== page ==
Blood culture techniques???

    Uhh...I think the "lowly med tech" comment was directed at the attitude the MDs have towards the med techs and others--as in they aren't even important enough to bother remembering their names, etc. Not that the OP of that comment thought the med techs were less important.
  10. memphispanda

    Baptist, Memphis, Nurses

    I don't work at Baptist, but we do have a "Medical Response Team" that we call when we have a pt who is going bad but not ready to code yet. We have a pager number we call, and that gets us a respiratory therapist, the house supervisor, and an ICU nurse who come rapidly (at least ideally). The more experienced nurses don't like to call the MRT, but newer nurses like myself really appreciate their input.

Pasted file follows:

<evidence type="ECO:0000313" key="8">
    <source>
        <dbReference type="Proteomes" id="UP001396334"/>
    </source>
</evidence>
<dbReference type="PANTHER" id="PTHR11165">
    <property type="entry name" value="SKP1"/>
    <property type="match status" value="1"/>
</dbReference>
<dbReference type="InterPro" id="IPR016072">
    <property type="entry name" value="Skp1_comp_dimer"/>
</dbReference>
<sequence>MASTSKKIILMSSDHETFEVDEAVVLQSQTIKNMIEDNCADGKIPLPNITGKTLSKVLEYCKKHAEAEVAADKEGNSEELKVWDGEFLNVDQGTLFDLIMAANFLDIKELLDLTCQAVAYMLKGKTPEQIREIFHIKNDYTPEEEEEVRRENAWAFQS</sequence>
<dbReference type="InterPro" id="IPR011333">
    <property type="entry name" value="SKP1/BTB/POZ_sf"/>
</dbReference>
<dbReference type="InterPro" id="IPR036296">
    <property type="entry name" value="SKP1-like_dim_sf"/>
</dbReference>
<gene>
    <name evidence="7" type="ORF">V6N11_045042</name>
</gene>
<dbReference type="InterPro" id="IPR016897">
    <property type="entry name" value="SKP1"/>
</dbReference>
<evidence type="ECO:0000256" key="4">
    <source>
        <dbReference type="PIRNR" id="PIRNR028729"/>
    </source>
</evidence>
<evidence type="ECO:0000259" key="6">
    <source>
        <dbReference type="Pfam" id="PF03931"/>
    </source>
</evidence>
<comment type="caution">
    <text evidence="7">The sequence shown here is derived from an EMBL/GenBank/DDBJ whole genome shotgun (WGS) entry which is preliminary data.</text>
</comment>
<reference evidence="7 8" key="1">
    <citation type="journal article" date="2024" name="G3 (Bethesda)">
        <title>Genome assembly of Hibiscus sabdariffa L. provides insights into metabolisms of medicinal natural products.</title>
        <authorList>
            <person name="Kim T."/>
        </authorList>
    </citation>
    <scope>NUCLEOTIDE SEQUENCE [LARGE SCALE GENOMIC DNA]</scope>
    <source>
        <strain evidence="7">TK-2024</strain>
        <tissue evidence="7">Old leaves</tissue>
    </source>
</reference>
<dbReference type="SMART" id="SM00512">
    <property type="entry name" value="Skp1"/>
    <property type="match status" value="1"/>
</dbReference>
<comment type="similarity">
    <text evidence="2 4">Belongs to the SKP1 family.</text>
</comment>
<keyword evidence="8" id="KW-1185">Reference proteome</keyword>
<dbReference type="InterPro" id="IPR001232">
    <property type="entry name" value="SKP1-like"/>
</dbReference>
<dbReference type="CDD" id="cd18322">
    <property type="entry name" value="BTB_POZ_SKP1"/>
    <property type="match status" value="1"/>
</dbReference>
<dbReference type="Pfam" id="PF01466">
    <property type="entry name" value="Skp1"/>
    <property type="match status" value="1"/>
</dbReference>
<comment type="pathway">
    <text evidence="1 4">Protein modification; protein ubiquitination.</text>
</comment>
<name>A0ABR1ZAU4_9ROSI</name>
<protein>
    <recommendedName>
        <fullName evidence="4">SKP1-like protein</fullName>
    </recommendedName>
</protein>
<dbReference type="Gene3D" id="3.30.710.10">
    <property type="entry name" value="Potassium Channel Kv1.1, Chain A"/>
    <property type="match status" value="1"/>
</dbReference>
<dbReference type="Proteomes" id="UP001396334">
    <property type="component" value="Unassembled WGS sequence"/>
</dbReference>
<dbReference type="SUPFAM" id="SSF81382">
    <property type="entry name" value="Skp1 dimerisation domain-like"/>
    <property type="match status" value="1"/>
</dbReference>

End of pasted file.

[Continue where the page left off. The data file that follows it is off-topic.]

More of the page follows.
11. memphispanda

    What does "up ad lib" mean?

    The pt is able to have activity as he desires. If he wants to wander the halls all day and night, that's fine. That's all it means.
  12. memphispanda

    Night Shift...............

    I'm a new RN and I love nights. Staffing is the only real problem for me--we have more patients than other shifts, and there aren't many people who want to work nights. The good things: more $, less dealing with the "big wigs", the night staff members are great. I haven't had problems sleeping during the day at all. I work 3 12s and have had no problems switching back and forth from sleeping days and nights. I think it's very individual though.
  13. memphispanda

    Waiting for cord to stop pulsating before clamped & cut